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If you are tired of trying new authors whose writing could not pass muster on a high school exit exam, then you are in for a treat because Jeri Westerson's debut mystery, Veil of Lies, is in the same literary league as Dorothy L. Sayers, Ruth Rundle and P.D. James. Swiftly paced and action packed, Ms. Westerson's novel readily meets the basic criteria for today's popular fiction, but more importantly, her prose waxes poetic with evocative descriptions of old, medieval London, dark, dank and dangerous. Memorable characters burgeon forth, drawn so effortlessly, so naturally, you will never spot the author's artifices. While protagonist, Crispin Guest, a former knight broken and disbarred from his previous station, who barely escapes with his life after plotting treason, is as dark and hard-bitten as any detective found in American pulp fiction. Cold, calculating, even cruel at times, hard drinking Guest finds himself delving into the shady lives and foul deeds of strangers he would have not deigned to acknowledge in his previous position of nobility. Now he not only lives amongst the lower castes, he must quarry their secrets to earn an ignominious living--six pence a day plus expenses.
Okay I admit it, the cover drew me in. Seriously what's not to love about the hot medieval guy with long hair and a sword? I don't know who he is, but I certainly wouldn't kick him out of my bed unless he had lice. Having said that, it was the blurb made me buy and I am SO glad I did. Being a fan of Ellis Peters and Sharon Kay Penman, I've been looking for something in this genre and through a twist of fate (or being bored on GR), I found it. Veil of Lies: A Medieval Noir is what you'd get if Cornell Woolrich decided to channel Geoffrey Chaucer. This is medieval London at its grittiest. Jeri Westerson does a fantastic job of recreating the sights, sounds and yes, even the smells of 13th century London--and trust me, Medieval Times wouldn't be as much fun if they were striving for historical accuracy *wink*. The hero of this tale is disgraced knight Crispin Guest, who's lucky to be alive after having been caught in a treason against a young Richard II. Crispin, once a scion of the nobility has taken a huge fall and now lives a hardscrabble existence in The Shambles--a place he'd never imagined he'd wind up. For all this, he still maintains that aura of superiority possessed by members of the ruling class, an aspect that can make him a bit of a jerk at times. He's also had to find a new occupaation as The Tracker, a man who's hired by others to find things. This time he's hired by a wealthy clothing merchant, Nicholas Walcote, to spy on his young wife Phillipa, whom he believes is having an affair. It's not a job that Crispin wants, but being bereft of funds and behind on rent, takes anyway only to realize there's a lot more than mere adultery happening and that the more he gets involved, the more his life is at stake. Through in religious relics and international intrugue and it doesn't take long for Crispin to realize he may be in way over his head. To say that I am so hooked on this series is an understatement. I love the medieval period, though I certainly wouldn't want to live in it. Crispin Guest is a wonderful character--caustic, flawed, but for all that, he's still very much that idealistic knight always ready to help a damsel in distress, even one who may be more than she lets on.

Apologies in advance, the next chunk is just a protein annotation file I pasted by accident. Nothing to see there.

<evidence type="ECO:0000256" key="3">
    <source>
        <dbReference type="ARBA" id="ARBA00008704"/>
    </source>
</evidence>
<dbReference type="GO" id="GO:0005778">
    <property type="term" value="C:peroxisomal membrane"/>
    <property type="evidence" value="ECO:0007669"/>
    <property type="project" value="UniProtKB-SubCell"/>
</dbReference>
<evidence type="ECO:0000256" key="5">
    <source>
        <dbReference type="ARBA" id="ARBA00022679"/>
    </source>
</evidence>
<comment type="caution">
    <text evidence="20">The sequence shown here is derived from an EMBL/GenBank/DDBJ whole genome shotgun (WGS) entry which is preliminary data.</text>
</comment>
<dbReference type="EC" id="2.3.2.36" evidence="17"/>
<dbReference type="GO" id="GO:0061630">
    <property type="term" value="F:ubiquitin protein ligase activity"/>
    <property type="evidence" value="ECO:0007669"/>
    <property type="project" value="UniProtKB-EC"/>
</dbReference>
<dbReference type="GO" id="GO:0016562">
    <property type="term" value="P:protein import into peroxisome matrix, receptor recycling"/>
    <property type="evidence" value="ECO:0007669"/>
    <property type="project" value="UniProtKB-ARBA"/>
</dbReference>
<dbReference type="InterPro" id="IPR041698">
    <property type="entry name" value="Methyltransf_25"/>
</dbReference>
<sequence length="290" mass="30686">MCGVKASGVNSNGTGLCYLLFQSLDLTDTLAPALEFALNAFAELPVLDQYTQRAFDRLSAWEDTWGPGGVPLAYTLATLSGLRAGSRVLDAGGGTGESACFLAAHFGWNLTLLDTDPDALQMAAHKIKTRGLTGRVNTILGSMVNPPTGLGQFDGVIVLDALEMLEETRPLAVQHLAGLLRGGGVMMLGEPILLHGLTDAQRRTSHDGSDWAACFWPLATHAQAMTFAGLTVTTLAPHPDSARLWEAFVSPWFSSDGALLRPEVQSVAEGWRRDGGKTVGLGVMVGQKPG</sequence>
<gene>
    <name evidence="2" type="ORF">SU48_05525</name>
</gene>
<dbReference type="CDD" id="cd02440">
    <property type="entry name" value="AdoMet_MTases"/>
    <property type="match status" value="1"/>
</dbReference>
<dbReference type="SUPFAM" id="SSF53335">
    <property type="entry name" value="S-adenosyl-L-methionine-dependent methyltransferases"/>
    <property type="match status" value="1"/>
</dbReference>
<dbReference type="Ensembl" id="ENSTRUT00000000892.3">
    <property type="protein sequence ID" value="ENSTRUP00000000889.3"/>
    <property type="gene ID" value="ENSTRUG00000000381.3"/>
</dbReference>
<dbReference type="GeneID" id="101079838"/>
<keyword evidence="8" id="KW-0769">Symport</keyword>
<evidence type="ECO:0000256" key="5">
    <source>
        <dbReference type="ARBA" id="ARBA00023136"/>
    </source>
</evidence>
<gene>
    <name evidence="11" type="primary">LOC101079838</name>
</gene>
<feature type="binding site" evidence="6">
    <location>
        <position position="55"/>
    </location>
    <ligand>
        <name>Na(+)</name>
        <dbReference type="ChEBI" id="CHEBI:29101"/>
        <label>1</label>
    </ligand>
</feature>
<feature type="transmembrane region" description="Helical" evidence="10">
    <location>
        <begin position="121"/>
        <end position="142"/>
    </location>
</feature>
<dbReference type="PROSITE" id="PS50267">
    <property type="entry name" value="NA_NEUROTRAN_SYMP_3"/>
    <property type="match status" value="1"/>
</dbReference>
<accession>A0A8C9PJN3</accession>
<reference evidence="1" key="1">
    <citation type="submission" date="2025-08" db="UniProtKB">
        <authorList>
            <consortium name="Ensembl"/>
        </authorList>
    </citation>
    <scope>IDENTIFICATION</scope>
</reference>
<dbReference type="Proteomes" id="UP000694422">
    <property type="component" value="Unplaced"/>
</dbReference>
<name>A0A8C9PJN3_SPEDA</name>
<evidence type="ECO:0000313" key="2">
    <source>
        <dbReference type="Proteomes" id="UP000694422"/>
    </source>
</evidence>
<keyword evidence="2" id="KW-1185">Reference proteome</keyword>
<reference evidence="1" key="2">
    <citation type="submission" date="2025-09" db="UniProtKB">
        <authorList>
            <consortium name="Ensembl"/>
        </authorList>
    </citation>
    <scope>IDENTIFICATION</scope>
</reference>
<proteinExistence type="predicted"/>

While searching for a historical mystery that I had not yet read, I came upon the suggestion of Jeri Westerson's Medieval Noir, Troubled Bones. Since Troubled Bones was the fourth in the series I decided to read the first book, Veil of Lies. With the writing success of CJ Sansom and Arianna Franklin, this series holds its own. The main character, Crispin Guest, a disgraced knight, is flawed, funny and is well aware of his short comings. The book is well paced and the mystery is suited to the medievel age. I will definitely read the other books in this series.